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Utah Jazz: It's almost summer for free agent Hayward

Published March 29, 2014 11:42 pm

NBA • Jazz swingman is on verge of big contract — will Utah match all offers?
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The main entrance to EnergySolutions Arena is flanked by images of Enes Kanter and Derrick Favors on the left and Trey Burke and Alec Burks on the right. In the middle, standing guard over the building's doors, is Gordon Hayward.

He is the Utah Jazz's leading scorer, one of the young team's new captains, the face of the franchise. He is also the only one of those five players without a contract beyond this season.

In a 2013-14 campaign filled with disappointment, the 24-year-old says he's pushed his summertime uncertainty to the back of his mind. But summer is coming.

"I think we all realize how close it is," Hayward says. "And that's something we're trying to keep out of our minds. We're just trying to take it game by game. We all have a lot to prove. We have a lot of improving to do. We can't look to the summer yet, but we realize how close it is."

In July, the Jazz will reopen negotiations with Hayward's agent, Mark Bartelstein, hoping to reach the agreement that eluded them last fall. And one way or another, Hayward and the Jazz will begin a new chapter.

There have been too many losses and missed jump shots. Hayward will be the first to admit that.

And the swingman from Butler, unaccustomed to both, has worn his displeasure on his sleeve at times.

"We've had a tough season and you see it on his face and his emotions," his friend and teammate Jeremy Evans said.

Before the season, Hayward was unceremoniously tasked with leading the rebuilding Jazz. But as the year opened, Hayward watched as the Jazz reached a four-year deal with his co-captain, Derrick Favors, while the Jazz declined to match Hayward's asking price, letting him become a restricted free agent in July.

What's followed has been a season of ups and downs.

The Jazz are 23-50 with nine games left to play in the season, and Hayward's field-goal and 3-point percentages are at career-low levels.

A new contract won't improve a jump shot, but his teammates know it will be a weight off his shoulders once it's done.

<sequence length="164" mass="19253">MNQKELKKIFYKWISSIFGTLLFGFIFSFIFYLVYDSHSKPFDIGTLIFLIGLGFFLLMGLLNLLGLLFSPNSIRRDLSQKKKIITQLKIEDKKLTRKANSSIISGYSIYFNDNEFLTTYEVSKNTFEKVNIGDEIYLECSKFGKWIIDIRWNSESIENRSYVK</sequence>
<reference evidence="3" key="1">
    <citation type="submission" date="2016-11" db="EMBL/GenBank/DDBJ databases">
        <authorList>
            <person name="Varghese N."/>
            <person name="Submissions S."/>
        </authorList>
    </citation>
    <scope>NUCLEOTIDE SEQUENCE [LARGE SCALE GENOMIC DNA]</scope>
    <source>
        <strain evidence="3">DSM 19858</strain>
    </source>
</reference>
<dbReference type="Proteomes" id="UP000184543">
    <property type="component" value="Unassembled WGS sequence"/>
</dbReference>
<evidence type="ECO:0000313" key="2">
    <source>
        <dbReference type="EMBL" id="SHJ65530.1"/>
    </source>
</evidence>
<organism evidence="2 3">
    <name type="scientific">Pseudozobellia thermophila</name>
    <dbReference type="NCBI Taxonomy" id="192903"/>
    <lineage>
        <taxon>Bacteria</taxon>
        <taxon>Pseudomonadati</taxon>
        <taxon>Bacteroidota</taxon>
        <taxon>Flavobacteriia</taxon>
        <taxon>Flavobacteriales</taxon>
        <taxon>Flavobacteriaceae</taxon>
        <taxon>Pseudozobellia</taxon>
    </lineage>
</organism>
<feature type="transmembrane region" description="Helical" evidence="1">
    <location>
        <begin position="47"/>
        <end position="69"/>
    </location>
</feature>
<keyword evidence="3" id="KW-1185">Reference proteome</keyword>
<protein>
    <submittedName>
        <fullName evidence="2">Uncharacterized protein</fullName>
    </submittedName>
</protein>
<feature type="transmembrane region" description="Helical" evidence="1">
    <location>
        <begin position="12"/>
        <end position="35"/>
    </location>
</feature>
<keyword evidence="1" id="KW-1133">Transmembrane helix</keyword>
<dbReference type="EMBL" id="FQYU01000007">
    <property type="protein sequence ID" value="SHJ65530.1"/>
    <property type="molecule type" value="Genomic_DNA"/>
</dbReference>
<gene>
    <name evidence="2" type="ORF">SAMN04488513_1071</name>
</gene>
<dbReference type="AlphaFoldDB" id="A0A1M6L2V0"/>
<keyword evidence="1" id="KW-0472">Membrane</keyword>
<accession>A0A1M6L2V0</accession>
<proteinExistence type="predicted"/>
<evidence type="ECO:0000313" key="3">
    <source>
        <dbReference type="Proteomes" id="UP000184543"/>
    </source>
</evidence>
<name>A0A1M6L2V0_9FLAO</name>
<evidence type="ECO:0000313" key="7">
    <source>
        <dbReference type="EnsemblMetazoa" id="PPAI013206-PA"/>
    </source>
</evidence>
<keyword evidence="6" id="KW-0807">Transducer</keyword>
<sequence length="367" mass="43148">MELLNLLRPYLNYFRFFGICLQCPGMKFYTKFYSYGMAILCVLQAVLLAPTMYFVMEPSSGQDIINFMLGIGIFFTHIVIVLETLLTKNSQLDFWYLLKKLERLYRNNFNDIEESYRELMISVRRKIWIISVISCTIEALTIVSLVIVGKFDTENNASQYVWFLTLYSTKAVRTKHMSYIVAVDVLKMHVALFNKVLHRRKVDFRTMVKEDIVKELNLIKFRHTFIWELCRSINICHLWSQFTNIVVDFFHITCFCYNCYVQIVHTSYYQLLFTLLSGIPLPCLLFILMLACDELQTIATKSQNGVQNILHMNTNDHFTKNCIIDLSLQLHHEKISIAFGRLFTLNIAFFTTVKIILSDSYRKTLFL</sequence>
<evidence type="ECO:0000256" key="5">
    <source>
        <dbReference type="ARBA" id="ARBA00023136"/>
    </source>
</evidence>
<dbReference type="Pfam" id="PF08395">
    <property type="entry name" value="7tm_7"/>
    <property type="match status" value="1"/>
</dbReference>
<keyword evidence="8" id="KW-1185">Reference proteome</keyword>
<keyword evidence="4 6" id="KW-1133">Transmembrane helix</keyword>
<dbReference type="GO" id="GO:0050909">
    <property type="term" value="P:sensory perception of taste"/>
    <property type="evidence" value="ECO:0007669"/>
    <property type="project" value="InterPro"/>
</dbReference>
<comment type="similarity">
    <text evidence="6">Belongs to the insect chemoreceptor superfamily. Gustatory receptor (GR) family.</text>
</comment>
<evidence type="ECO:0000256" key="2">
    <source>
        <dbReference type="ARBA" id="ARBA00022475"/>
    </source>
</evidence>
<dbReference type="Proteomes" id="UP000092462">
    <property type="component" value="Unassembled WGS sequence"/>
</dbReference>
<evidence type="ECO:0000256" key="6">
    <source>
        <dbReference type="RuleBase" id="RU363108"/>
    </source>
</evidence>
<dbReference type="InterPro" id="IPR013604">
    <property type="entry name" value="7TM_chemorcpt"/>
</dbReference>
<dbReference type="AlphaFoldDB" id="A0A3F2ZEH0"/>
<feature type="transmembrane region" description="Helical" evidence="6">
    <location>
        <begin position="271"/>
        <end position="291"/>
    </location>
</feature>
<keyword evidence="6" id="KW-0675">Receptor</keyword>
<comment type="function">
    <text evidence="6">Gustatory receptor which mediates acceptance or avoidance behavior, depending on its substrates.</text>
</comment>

"That's with everybody," Evans said. "He's focusing on playing right now, but that's still back there above his head sometimes. You don't know what's going to happen. When he's done with that, he can relax and just play."

Said Jazz coach Ty Corbin, "It's huge for anybody. Young player, old player, anybody in this league. It's your livelihood."

As much as anything, this season for Hayward has been about establishing himself.

It's been a difficult task at times. He no longer has Al Jefferson in the post, demanding double teams, or Paul Millsap there to take a big shot.

Hayward's usage is up and his efficiency is down.

Still, as the season winds to a close, Hayward believes he has what it takes to be a No. 1 option — a job Corbin says requires "almost an arrogance" — going forward.

"You definitely have to have a swag," Hayward said. "You have to play with confidence. You have to know that you're one of the best guys on the court and play like it too. … It's something that I embrace. It's a challenge, but it's something that I'm excited about."

He's shown flashes of it this season:

• He leads the Jazz in scoring, averaging 16 points a game. He's second in assists (5.2) and third in rebounds (5.3)

• Twice he's fallen an assist shy of a triple-double.

• On Jan. 7, he scored the Jazz's final 17 points to beat the Oklahoma City Thunder.

"I think he can [be a team's top player]," ex-Jazz forward Paul Millsap said. "It's up to Gordon. It's up to Gordon what he do with it. For him, he's a quiet guy. He's a facilitator. He's a playmaker. It all depends on how he feels about it and how he approaches it."

Another ex-teammate, DeMarre Carroll, called Hayward "phenomenal," but provided a different perspective on one of Utah's most indispensable players.

"If he can get on a team where he's not the first option, he's the second option or third option, he'd probably be an All-Star," Carroll said.

One thing that is certain for Hayward: he's about to get a raise.

The only question: How much?

As the ninth overall pick in the 2010 draft, Hayward will be paid $3.4 million for his work this season, the last of his rookie deal. And when free agency opens in July, it seems certain Hayward will have his share of suitors if he cannot reach a deal with the Jazz.

If he does end up signing an offer sheet with another team, Utah will have the opportunity — and funds — to match any offer if it sees fit.

Hayward's agent has made it clear that he was not seeking a max deal for his client last fall, though how much the Jazz might be willing to pay for Hayward's services remains unknown.

Barring an exorbitant offer from elsewhere, however, the Jazz are poised to match.

"He's someone we can see in a Utah Jazz jersey until he retires," general manager Dennis Lindsey said in October. "That's our hope. We think there's a great fit."

As the offseason approaches, Hayward is starting to pad his resume. He's knocking down more shots (47 percent overall and 35 percent from 3 in March) and he's getting to the free-throw line more often.

What it will mean in terms of dollars is still unclear.

"You can't worry about that until the summer," Hayward said. "As of right now I'm just playing basketball."

The rest will follow. —

Gordon Hayward, by the numbers

Season Games Minutes Points Rebounds Assists FG% 3FG%

2010-11 72 16.9 5.4 1.9 1.1 48.5 47.3

2011-12 66 30.5 11.8 2.6 3.1 45.6 34.6

2012-13 72 29.2 14.1 3.1 3 43.5 41.5

2013-14 68 36.3 16.0 5.2 5.2 41.5 31.3 —

Jazz at Thunder

Sunday, 1 p.m.

TV: ROOT Sports






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